Back to Theron specifically:

Increasing the pressure, Ms. Taylor-Joy took over the role of Furiosa from the Oscar-winning Charlize Theron, now 48, who helped turn “Mad Max: Fury Road” into a hit in 2015.

“Moviegoers do not want prequel origin stories,” where significant franchise characters are “portrayed not by the actor who originated and defined them, but by a younger, less-famous performer,” Scott Mendelson, a box office analyst who publishes a subscription newsletter, wrote on Saturday.

There may be something to that idea. It's perhaps similar to what fell Solo, the Han Solo Star Wars origin story. If audiences wanted a Furiosa movie, perhaps they wanted a Charlize Theron Furiosa movie. Or there's this:

“Furiosa,” directed by George Miller and co-starring Chris Hemsworth, may have been released too soon after the similar-looking “Dune: Part Two,” which delivered giant ticket sales in March, some film executives said. At the same time, they added, “Furiosa” may have been released too long after “Fury Road,” allowing the “Mad Max” fan base to cool.

Also the fact that – spoiler, though one which has already been spoiled by everyone on the internet – Taylor-Joy is in both, though just for a few seconds in Dune 2. Maybe people were just sick of desert locales?

The honest answer is that no one knows. My guess is that a lot of it simply has to do with timing and building the right kind of buzz for the right kind of movie. I saw Mad Max: Fury Road in theaters in part because I heard it was a great spectacle of a movie to see in theaters. Otherwise, I may have waited to see the sequel to the (well-regarded but really quite weird) Australian action adventure movies from the 1980s – this time without original star Mel Gibson, no less.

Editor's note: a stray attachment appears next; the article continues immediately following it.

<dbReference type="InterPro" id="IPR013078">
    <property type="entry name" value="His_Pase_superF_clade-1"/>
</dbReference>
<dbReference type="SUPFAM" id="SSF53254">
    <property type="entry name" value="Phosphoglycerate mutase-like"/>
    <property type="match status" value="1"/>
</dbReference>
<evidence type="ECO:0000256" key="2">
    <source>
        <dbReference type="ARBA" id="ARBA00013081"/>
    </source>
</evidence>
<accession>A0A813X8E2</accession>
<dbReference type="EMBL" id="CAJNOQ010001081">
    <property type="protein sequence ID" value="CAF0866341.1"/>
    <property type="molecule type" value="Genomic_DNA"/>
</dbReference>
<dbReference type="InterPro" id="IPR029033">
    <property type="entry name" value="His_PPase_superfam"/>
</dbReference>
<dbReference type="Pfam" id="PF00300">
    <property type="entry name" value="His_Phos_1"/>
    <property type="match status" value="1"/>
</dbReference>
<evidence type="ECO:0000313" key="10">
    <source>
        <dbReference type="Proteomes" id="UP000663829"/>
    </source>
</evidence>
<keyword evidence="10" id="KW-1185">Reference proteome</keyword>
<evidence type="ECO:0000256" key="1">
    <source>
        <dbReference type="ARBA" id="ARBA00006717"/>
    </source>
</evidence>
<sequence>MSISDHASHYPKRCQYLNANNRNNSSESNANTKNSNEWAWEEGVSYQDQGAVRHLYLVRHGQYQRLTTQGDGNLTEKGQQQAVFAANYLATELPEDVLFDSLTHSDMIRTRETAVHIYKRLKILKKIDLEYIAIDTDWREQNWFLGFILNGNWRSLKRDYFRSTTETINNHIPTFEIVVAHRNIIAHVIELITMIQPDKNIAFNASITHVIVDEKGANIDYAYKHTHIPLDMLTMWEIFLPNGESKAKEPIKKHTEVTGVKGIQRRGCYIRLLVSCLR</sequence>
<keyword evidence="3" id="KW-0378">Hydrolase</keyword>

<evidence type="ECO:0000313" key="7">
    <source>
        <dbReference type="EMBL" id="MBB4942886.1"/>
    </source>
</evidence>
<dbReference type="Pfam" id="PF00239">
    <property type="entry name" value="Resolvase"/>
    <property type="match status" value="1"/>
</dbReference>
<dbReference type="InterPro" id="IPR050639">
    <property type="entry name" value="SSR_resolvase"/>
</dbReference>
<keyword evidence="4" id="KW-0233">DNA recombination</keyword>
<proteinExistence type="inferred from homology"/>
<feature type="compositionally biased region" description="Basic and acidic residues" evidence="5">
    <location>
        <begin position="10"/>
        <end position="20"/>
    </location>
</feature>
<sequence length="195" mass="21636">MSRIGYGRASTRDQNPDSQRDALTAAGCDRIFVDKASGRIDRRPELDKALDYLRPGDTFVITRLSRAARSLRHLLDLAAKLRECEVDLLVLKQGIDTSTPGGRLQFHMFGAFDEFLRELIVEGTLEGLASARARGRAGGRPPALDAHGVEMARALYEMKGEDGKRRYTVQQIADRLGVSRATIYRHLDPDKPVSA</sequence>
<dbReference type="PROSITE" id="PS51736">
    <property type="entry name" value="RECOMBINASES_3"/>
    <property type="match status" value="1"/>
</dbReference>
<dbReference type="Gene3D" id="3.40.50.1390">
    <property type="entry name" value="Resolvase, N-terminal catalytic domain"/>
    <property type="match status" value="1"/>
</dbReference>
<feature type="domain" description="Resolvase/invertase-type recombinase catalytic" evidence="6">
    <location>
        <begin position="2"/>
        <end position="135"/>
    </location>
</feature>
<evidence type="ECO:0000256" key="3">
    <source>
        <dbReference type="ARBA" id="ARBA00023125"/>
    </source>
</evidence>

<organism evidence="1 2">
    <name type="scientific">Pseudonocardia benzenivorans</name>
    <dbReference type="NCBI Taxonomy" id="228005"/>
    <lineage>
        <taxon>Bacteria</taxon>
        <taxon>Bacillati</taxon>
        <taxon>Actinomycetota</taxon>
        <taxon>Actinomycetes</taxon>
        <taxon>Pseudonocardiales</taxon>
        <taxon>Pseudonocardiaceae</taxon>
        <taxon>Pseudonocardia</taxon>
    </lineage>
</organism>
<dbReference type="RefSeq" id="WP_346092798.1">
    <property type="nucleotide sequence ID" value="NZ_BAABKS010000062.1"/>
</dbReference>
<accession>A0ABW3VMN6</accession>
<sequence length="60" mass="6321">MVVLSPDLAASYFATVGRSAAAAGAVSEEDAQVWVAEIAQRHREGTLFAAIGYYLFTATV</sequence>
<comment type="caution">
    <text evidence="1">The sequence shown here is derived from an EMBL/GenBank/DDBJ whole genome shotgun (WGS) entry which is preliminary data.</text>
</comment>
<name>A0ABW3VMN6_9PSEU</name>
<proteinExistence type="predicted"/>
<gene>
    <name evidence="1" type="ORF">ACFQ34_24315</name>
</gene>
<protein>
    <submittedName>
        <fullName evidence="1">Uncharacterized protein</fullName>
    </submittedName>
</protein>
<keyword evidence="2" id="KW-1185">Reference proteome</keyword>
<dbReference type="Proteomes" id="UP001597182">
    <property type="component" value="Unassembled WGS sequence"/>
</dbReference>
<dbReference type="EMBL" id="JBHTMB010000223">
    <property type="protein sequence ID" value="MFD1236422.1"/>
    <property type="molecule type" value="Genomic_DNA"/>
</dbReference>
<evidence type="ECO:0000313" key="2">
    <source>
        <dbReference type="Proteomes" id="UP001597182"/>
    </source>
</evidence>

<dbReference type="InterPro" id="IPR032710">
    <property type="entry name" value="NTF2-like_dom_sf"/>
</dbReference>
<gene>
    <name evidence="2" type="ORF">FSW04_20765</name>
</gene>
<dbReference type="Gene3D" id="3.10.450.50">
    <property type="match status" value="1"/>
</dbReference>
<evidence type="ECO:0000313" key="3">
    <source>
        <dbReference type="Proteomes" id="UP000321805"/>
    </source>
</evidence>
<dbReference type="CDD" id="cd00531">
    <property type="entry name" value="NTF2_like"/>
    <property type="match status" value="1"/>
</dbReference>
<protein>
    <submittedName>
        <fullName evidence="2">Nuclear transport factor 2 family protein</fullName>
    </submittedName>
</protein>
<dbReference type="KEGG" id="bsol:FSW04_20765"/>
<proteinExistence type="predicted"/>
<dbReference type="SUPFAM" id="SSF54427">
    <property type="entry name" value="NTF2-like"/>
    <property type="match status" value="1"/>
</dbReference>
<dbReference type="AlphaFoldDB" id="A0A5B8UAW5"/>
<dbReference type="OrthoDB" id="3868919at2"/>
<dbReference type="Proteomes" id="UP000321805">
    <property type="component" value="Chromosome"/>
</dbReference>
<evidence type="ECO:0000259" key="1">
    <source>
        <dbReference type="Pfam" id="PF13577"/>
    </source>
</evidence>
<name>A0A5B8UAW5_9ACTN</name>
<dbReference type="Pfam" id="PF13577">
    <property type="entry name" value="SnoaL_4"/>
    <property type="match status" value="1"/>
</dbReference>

Furiosa is also supposed to be a spectacle, but we're in an age now where everyone knows that if you don't see a movie in theaters, you'll probably be able to see it on streaming in just a few weeks (The Fall Guy is already on digital release!). So you really need to make it a watercooler thing, where you need to see it now to be able to talk about it. And Furiosa didn't seem to have that level of buzz like the aforementioned Barbie or Oppenheimer had thanks to their strange pairing phenomenon. Or yes, Dune 2. Which was just fantastic, but also benefitted from a stacked young cast hitting the publicity scene at just the right time – which would seem to speak well to Warner Bros' decision to delay the movie from last November due to the Hollywood strikes.

The more boring answer is that fewer people are interested in seeing fewer movies in theaters these days. This is sad, but it's clearly increasingly the situation. It's only the select few which can truly break through now. The system really needs to be re-imagined for this reality.

Update May 29, 2024: A few more thoughts on this general topic...

The Incredible Shrinking Movie Theater
Hollywood keeps fighting the change needed in movie theaters, but it’s inevitable

1 For what it's worth, Garfield got similar scores on Metacritic and Rotten Tomatoes -- at 30 and 38, respectively.